Facing an official exodus

Retirement: With many local government veterans at the 30-year mark and able to leave with pensions, the county might lose the people who make it run.

February 15, 2004|By Larry Carson | Larry Carson,SUN STAFF

Call them Howard County's '70s class -- local government leaders who began public careers 30 years ago, as Columbia's development spurred growth, but are now ready to move on.

The lure of a pension topped by a healthy new salary -- or just a West Virginia retreat -- is hard to resist. That means big changes are coming.

"The issue is institutional memory, and one of the things Howard has had a pretty good record of is bringing people up from within," said Joseph W. Rutter Jr., former county planning director who retired a year ago after a 36-year career in Howard to take the same job in Anne Arundel County.

"At 56, if you're going to do anything else, if you wait until you're 60 and start looking, it's different," said Rutter, a Howard native and resident.

Rutter, Citizens Services chief Manus O'Donnell and police Maj. Jeffrey Spaulding are gone. Others who are pension-eligible after 30 years of service are thinking about leaving. They include budget director Raymond S. Wacks, social services director Sam Marshall, Community Action Council director Dorothy L. Moore, Police Chief G. Wayne Livesay, County Council auditor Ron Weinstein and state assessment supervisor Howard Levenson.

More just below their level are considering the option. And also looking at it is County Executive James N. Robey, a career civil servant and former police chief, whose second and final term ends in 2006.

"It could make things very difficult," Robey said. "Hopefully, we've trained and groomed people to succeed them when they move on."

Wacks has applied for a new job -- the vacancy created by the firing of Bruce M. Venter, the county schools' chief business officer. The job remains vacant as Superintendent John R. O'Rourke also prepares to leave.

A 1974 hire at $12,000 a year, Wacks said some high-ranking people have stayed because Robey and former County Executive Charles I. Ecker before him didn't replace people when they took office.

Moore was a community worker in Ellicott City when she started in 1969. and has been the county's chief advocate for the poor since 1987. "I'm thinking very seriously about [retirement]," she said.

But she said that after she retires she will have to "find some niche to do, because I'm not going to stay home. I've got to do something to bring something to my soul."

A. Roy Stecher isn't a name most people know. But as chief of the county's Bureau of Central Services, he has run the county's vehicle fleet and the printing office for decades. He sold his Catonsville house and is leaving for his West Virginia retirement home next month.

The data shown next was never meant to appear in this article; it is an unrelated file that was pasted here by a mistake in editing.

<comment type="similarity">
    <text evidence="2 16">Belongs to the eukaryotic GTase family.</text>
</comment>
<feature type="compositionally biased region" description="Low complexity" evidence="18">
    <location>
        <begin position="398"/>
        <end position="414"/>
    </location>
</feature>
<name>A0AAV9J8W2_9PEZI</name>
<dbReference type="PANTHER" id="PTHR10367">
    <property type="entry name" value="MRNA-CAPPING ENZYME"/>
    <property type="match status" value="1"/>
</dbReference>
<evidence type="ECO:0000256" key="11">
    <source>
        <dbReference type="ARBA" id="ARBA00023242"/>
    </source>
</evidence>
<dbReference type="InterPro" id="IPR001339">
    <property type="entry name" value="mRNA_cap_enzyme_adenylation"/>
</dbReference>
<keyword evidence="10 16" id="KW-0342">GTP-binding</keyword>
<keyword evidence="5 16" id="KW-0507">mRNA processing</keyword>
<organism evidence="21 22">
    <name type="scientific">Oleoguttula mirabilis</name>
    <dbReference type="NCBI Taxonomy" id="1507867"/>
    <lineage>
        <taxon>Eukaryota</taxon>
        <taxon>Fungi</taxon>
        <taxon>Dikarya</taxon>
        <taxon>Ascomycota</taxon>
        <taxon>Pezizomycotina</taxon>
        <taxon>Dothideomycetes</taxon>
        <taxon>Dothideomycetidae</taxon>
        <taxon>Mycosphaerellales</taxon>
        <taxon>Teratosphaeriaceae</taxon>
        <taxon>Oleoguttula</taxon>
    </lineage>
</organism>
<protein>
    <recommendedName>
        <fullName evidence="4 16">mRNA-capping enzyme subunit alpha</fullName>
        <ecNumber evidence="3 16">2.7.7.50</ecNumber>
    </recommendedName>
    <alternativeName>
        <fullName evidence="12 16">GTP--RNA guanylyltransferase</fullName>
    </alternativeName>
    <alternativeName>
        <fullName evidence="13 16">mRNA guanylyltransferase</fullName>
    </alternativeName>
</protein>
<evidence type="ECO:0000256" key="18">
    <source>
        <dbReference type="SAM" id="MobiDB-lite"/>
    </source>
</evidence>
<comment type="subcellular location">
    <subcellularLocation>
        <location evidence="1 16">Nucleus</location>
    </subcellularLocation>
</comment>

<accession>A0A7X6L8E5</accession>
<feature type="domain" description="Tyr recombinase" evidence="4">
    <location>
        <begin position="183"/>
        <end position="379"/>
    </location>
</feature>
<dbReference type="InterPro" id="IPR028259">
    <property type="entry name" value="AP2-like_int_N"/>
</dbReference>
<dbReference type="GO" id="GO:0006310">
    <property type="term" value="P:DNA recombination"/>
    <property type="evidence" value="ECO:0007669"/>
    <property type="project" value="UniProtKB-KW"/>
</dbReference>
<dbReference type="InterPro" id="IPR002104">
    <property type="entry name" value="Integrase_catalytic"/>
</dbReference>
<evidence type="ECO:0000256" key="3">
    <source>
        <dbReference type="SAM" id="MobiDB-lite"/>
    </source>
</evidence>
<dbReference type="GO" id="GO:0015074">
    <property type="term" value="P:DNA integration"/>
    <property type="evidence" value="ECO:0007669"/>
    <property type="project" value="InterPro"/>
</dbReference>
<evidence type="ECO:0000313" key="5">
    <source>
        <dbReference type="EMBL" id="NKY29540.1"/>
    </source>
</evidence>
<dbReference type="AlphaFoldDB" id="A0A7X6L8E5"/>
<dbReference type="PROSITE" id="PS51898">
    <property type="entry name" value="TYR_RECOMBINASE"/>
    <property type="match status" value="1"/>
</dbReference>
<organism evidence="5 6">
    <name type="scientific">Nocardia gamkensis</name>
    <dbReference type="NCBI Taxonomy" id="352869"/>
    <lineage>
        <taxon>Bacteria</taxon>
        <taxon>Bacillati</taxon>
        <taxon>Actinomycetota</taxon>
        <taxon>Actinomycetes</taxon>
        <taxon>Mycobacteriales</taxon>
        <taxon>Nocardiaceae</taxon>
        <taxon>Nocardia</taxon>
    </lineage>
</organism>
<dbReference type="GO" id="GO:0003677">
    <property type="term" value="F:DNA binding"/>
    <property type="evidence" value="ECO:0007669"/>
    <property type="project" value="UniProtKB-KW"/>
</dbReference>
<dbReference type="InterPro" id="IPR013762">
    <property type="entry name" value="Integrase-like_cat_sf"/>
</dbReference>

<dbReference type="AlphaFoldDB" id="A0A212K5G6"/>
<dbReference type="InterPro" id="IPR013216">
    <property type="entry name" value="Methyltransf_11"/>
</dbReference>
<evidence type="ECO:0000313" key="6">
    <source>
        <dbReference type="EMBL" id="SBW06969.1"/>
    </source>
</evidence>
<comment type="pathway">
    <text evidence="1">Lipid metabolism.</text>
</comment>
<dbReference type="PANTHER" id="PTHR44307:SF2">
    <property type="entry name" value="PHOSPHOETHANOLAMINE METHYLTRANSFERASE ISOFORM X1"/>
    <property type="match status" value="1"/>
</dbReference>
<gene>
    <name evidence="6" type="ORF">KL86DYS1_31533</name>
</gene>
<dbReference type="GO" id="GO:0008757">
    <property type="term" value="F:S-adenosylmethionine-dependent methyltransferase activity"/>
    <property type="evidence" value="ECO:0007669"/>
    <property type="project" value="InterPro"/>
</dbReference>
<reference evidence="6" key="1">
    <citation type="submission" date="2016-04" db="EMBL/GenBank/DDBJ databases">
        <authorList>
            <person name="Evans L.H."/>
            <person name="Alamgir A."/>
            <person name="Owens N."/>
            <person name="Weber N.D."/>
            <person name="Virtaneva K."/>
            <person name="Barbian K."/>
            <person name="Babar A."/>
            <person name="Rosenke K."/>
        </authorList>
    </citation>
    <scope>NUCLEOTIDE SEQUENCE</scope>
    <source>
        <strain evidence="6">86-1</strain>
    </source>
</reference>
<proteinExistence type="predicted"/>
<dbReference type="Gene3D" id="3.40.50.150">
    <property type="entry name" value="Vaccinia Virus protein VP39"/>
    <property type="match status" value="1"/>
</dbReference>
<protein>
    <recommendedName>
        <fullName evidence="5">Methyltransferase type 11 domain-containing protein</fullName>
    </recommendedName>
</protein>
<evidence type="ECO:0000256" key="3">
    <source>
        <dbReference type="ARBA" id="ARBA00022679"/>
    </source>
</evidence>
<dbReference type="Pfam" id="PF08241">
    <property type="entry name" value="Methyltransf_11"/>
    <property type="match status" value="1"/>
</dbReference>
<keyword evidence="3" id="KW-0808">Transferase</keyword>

"In my department, I've outlived them all," he mused recently, recalling his start in county government running the printing press. Now he supervises 50 people.

"I'm going to miss the people here very much. They are really hard-working people," he said.

He's not interested in a new job. "Why would I ever want to leave a job that I built, that I love," just to work somewhere else? he asked.

Some worry that the retirements could intensify staffing shortages.

"We have a lot of people getting close to the age when they could go, and there's not been a whole lot of new influx" of employees, said James M. Irvin, the county public works director, who has 27 years of service.

"The people who do the real work [such as highway workers] are the ones I'm worried about leaving," he said, noting the Public Works Department is 40 people below authorized strength -- a staffing level about equal to that of 1988.

There are 64 county government employees with 30 or more years of service who are eligible for a pension, said Robert S. Lazarewicz, the county human resources administrator. County police and firefighters qualify for a 50 percent pension at 20 years of service, and police get 80 percent after 30 years -- the top rate.

The pension is key to these decisions, said O'Donnell, who retired last month to look for a new job.

"Each year is based on the highest three years of salary" he said, multiplied by a fraction of the number of years worked over the age of 52. "Unless your salary is going up, you're only gaining 1/52nd per year [if you stay]."

By leaving after 30 years, a person making an average of $100,000 a year would qualify for a pension of $57,700 (plus cost-of-living increases), added to the pay for a new job and the chance to earn new pension benefits.

In an attempt to keep 25-year veteran police officers, the County Council approved a deferred pension program this month that lets officers work three or four more years and collect their accrued pension for that period as a cash lump sum when they leave.

Spaulding, who started as a police cadet in high school, retired last month after 30 years to become police chief in Westminster. Howard's department "is extremely well girded for the future" with quality younger officers, he said.

Livesay is thinking about that option, although he said he is committed to staying until Robey leaves.

"Had I not been appointed chief, I would have retired," Livesay said, adding that he, too, will remain in Howard after he leaves the department.

Because of the pension structure, he said, "I'm working for little [additional] money, really. But I love the department. I love my job."

Baltimore Sun Articles
|
|
|
Please note the green-lined linked article text has been applied commercially without any involvement from our newsroom editors, reporters or any other editorial staff.